External resources on influenza pandemics
The Global Influenza Programme (GIP) provides Member States with strategic guidance, technical support and coordination of activities essential to make their health systems better prepared against seasonal, zoonotic and pandemic influenza threats to populations and individuals.
WHO Guidance for Surveillance during an Influenza Pandemic
This guidance is an update to an earlier document “Global surveillance during an influenza pandemic”, published in April 2009. It takes the lesions learned from the 2009 influenza pandemic into consideration and focuses on the key surveillance components needed during an influenza pandemic. The purpose of the updated guidance is to outline the surveillance strategies and essential data requirements that Member States can use throughout the course of an influenza pandemic to ensure informed risk management decisions in pandemic response and fulfilment of IHR (2005) core capacity requirements.
WHO Europe: Influenza
WHO/Europe and key partners (European Centre for Disease Prevention and Control, the United States Centers for Disease Control and Prevention and WHO collaborating centres) aim to reduce influenza-related morbidity and mortality by strengthening virological and epidemiological surveillance for mild and severe influenza; using surveillance data to estimate the burden of influenza in order to prioritize national influenza vaccination programmes; and maintaining and strengthening pandemic preparedness activities at the national level. WHO/Europe also monitors the emergence of other respiratory pathogens that have the potential to spread among humans. These include coronaviruses, which cause a range of illnesses from severe acute respiratory syndrome (SARS) and Middle East respiratory syndrome coronavirus (MERS-CoV) to the common cold.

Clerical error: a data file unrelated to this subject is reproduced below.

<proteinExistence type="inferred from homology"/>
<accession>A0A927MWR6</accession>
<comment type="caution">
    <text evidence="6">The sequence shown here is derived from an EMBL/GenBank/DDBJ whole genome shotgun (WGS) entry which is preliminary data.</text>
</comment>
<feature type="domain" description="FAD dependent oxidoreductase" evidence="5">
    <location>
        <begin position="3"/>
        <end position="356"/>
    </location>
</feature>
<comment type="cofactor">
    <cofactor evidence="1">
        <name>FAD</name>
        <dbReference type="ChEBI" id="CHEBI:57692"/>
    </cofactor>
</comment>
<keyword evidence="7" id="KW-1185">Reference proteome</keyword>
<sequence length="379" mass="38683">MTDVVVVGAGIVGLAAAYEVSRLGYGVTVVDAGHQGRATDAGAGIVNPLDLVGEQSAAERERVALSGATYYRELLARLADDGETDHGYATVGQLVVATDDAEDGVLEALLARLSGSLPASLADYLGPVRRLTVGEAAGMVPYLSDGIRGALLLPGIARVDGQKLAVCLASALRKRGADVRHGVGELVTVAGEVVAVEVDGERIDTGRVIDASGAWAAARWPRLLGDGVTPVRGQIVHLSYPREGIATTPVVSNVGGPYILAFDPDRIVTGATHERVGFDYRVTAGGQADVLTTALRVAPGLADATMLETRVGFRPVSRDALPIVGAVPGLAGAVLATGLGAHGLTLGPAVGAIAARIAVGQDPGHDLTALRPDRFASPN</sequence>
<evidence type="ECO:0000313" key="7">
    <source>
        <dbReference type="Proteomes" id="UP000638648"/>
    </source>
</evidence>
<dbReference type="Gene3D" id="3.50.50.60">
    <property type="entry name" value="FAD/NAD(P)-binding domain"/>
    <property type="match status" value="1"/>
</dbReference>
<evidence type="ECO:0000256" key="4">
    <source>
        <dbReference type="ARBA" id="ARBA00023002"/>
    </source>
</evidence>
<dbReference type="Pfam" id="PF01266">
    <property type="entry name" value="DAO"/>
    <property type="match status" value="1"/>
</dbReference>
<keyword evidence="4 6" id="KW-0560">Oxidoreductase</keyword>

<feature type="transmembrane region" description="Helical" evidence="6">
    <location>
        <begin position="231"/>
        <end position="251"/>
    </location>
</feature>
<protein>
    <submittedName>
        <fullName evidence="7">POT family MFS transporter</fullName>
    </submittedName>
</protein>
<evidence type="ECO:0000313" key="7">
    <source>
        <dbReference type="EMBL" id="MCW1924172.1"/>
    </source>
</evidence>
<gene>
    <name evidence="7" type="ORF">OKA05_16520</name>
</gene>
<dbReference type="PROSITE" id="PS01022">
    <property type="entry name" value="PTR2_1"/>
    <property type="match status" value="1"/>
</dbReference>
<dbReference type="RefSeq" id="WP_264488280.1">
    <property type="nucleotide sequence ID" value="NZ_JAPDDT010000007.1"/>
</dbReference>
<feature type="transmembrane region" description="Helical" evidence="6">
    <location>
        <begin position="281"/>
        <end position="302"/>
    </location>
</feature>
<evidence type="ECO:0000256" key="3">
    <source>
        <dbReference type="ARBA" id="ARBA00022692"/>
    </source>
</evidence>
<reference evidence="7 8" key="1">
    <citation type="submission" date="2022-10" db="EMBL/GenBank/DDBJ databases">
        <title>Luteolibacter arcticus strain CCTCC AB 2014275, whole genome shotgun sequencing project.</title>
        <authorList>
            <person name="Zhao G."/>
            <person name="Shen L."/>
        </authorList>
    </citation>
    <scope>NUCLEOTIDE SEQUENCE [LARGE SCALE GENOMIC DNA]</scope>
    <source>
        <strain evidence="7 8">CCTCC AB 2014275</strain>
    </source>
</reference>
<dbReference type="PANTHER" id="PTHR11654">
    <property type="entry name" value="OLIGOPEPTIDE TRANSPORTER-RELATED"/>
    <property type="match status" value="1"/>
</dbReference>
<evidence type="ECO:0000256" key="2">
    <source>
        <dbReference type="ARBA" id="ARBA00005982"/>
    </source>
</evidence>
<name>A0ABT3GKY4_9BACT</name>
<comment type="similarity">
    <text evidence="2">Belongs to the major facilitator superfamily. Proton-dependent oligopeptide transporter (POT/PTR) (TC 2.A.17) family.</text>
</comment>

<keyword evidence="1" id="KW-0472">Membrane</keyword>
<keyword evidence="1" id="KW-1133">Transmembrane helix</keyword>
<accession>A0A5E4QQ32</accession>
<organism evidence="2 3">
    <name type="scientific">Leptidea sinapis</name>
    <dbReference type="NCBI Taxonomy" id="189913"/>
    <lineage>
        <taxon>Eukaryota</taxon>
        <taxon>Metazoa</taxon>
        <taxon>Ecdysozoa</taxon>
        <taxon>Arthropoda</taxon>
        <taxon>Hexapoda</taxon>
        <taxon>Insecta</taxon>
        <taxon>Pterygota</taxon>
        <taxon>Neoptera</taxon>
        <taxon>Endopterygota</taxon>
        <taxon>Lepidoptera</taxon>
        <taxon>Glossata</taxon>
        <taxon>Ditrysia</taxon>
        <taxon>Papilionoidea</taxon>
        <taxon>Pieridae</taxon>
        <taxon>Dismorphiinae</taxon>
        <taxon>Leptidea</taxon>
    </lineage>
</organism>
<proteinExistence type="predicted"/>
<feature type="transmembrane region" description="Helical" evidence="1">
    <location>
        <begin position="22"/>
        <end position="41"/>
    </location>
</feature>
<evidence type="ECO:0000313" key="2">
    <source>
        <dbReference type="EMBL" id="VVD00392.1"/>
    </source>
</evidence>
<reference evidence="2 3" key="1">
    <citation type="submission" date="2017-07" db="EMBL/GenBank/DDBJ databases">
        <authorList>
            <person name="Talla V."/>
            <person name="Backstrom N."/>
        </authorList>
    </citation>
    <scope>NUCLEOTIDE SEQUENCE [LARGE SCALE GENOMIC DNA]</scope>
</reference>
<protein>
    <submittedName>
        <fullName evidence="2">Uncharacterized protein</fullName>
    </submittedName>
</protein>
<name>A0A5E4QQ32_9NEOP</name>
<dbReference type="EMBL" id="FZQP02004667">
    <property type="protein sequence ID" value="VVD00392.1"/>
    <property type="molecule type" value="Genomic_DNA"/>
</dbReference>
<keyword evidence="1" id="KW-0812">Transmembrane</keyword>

CDC (Centres for Disease Control and Prevention): Influenza
CDC works 24/7 to protect America from health, safety and security threats, both foreign and in the U.S. Whether diseases start at home or abroad, are chronic or acute, curable or preventable, human error or deliberate attack, CDC fights disease and supports communities and citizens to do the same.